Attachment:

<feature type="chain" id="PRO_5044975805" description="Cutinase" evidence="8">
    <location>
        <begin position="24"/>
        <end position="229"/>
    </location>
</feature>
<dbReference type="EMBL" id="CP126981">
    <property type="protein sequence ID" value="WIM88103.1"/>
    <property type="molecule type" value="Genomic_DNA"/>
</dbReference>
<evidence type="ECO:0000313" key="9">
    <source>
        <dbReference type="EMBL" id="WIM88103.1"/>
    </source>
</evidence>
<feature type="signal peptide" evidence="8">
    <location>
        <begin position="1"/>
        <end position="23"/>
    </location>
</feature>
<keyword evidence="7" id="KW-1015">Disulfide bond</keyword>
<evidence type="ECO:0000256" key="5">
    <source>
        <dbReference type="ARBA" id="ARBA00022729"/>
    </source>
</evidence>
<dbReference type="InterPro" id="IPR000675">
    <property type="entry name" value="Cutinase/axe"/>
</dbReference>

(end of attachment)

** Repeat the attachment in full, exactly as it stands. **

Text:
<feature type="chain" id="PRO_5044975805" description="Cutinase" evidence="8">
    <location>
        <begin position="24"/>
        <end position="229"/>
    </location>
</feature>
<dbReference type="EMBL" id="CP126981">
    <property type="protein sequence ID" value="WIM88103.1"/>
    <property type="molecule type" value="Genomic_DNA"/>
</dbReference>
<evidence type="ECO:0000313" key="9">
    <source>
        <dbReference type="EMBL" id="WIM88103.1"/>
    </source>
</evidence>
<feature type="signal peptide" evidence="8">
    <location>
        <begin position="1"/>
        <end position="23"/>
    </location>
</feature>
<keyword evidence="7" id="KW-1015">Disulfide bond</keyword>
<evidence type="ECO:0000256" key="5">
    <source>
        <dbReference type="ARBA" id="ARBA00022729"/>
    </source>
</evidence>
<dbReference type="InterPro" id="IPR000675">
    <property type="entry name" value="Cutinase/axe"/>
</dbReference>